Malcolm Davis, a senior security analyst from the Canberra-based Australian Strategic Policy Institute, opines that China’s next carrier will be nuclear-powered, noting two key reasons.

First, Davis notes a nuclear-powered carrier fits into China’s ambition to have a world-class navy with long-range power projection capabilities, thus reducing the need for forward bases and replenishment ships. Second, Davis says that nuclear-powered carriers are considered prestige assets, which if acquired would reinforce China’s image as a global superpower.

Brad Martin, a senior policy researcher at RAND, concurs that China’s next carrier will probably be nuclear-powered, noting that the EMALS technology in use with Fujian requires significant amounts of energy that is difficult for a conventionally-powered carrier to provide. Martin also notes that China already operates nuclear-powered submarines and that a nuclear-powered carrier would appear to be the next logical step.

China’s global ambitions are reflected in its Maritime Silk Road, a network of Chinese-leased or funded ports stretching from Europe to Asia. This network serves as a China-centered maritime trade route that may require long-range power projection capabilities to secure, with nuclear-powered carriers fitting the capability requirements.

But, as previously noted by Asia Times, an aircraft carrier may be an overly capable and costly asset for relatively humdrum missions such as escorting merchant convoys.

Moreover, risk aversion to losing a carrier in combat operations may relegate China’s carriers to political assets to showcase its great power status. Ever since the end of World War II, the US has only operated carriers in permissive environments against adversaries who have no means of contesting sea control.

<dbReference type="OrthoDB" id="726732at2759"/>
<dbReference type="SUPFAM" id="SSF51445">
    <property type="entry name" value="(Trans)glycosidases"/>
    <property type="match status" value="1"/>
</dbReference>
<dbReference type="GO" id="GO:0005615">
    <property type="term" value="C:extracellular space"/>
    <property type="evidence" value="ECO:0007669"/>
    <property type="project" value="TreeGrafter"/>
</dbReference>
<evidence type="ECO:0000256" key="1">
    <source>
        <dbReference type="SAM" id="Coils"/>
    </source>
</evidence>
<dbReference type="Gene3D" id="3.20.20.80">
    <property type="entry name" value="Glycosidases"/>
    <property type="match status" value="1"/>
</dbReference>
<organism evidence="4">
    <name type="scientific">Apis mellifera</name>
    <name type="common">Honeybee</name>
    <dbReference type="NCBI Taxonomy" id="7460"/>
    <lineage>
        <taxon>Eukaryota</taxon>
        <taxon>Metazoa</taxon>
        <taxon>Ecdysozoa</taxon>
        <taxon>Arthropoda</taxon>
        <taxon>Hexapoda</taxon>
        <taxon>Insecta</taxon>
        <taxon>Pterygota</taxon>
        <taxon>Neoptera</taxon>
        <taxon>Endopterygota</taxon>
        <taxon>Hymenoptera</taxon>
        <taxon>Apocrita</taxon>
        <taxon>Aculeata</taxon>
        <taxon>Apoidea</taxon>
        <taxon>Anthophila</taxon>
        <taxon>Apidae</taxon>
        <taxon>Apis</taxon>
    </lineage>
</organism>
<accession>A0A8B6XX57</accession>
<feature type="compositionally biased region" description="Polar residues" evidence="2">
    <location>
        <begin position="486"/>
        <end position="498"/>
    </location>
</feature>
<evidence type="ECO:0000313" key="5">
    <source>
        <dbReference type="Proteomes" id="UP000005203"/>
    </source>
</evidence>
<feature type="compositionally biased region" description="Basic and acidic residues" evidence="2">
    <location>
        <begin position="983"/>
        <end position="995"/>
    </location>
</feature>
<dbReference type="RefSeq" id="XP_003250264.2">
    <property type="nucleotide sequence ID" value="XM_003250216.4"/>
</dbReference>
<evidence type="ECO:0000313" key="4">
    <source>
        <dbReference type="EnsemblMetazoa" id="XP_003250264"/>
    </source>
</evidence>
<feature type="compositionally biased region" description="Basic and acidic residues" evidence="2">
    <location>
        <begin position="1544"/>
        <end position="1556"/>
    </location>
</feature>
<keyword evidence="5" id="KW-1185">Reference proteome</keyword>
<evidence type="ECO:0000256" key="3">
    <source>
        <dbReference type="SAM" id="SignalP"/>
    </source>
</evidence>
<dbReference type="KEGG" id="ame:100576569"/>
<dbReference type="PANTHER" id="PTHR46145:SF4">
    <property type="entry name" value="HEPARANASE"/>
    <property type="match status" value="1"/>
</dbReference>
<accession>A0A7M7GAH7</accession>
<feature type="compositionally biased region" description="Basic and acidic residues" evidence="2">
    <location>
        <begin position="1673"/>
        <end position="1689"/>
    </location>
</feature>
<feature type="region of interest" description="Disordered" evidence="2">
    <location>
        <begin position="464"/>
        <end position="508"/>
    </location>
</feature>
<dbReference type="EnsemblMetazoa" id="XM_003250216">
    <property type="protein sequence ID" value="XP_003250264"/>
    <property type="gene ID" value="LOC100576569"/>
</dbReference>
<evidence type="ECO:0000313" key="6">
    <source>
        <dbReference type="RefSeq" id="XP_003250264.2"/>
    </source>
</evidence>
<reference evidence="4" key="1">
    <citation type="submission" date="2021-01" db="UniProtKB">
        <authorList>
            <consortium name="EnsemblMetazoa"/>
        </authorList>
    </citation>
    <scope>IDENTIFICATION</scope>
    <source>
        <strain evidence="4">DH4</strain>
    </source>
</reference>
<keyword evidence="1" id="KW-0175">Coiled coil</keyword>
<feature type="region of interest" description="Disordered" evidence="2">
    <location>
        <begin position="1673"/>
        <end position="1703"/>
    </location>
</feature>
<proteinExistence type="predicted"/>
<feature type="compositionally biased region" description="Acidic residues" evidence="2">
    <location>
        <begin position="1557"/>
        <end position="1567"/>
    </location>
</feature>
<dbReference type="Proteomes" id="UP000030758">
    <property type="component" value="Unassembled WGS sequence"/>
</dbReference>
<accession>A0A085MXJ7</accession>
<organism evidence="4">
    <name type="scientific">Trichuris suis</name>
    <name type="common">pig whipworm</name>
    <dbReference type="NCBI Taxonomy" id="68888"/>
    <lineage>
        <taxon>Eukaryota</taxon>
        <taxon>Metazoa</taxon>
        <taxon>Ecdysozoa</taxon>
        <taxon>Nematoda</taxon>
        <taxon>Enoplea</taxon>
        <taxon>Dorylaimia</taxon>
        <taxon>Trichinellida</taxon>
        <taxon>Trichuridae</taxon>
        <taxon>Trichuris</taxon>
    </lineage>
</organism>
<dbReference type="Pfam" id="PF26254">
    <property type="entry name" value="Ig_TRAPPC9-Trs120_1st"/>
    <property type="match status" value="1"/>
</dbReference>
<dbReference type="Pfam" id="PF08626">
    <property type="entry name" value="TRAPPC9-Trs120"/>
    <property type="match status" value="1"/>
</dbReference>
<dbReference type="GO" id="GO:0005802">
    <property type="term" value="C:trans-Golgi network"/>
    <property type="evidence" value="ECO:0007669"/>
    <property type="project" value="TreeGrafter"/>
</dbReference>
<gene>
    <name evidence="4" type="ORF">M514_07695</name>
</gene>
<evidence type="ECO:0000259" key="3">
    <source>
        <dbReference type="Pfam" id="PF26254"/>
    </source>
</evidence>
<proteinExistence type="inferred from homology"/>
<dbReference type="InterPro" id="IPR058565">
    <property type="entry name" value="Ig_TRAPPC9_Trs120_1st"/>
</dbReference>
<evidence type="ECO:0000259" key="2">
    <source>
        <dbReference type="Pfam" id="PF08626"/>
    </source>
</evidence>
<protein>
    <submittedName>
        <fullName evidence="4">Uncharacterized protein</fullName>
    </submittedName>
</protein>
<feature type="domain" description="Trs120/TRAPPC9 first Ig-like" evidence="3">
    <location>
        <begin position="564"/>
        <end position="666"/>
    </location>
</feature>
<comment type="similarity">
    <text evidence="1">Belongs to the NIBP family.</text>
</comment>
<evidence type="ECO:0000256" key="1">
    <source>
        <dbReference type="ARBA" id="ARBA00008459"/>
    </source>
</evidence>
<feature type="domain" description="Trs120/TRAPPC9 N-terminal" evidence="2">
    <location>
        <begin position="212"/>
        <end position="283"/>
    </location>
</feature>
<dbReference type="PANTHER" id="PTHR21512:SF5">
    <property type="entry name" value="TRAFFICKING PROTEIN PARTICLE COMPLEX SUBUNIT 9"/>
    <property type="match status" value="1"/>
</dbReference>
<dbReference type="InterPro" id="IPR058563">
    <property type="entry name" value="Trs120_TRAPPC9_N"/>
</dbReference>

China’s carriers, however, will encounter very different areas of operations. The New York Times reported this month that the US is aiming to turn Taiwan into a “giant weapons depot” as part of a “porcupine strategy.”

That strategy, the report says, involves numerous but highly mobile, dispersed and survivable weapons such as anti-ship missiles, man-portable air defense systems (MANPADS), naval mines and surface-to-air missiles (SAM) that can survive China’s initial strikes, and inflict severe casualties on an invasion force while putting China’s prized aircraft carriers at risk.

The US has substantial capabilities to break a potential Chinese blockade of Taiwan. This month, Nikkei cited Admiral Samuel Paparo, commander of the US Pacific Fleet, as saying that the US can break China’s blockade of Taiwan, referencing America’s nuclear submarine fleet and other undersea warfare capabilities.

In a Taiwan conflict scenario, it is plausible that China is aiming for a six-carrier navy, with its three fleets operating two carriers. That would follow the Royal Navy model where one carrier would be on deployment while the other is undergoing maintenance, refit and crew training.

In such a Taiwan scenario, carrier battlegroups from China’s North Sea Fleet, East Sea Fleet, and South Sea Fleet would perform flanking maneuvers in the Miyako Strait, Taiwan Strait and Bashi Channel to enforce a blockade of Taiwan.

In one view, analysts believe conventional carriers would be better suited to China’s needs in a conflict over nearby Taiwan due to the short distances involved. Even so, a nuclear-powered carrier would still be a powerful asset for China should it decide to build such a warship.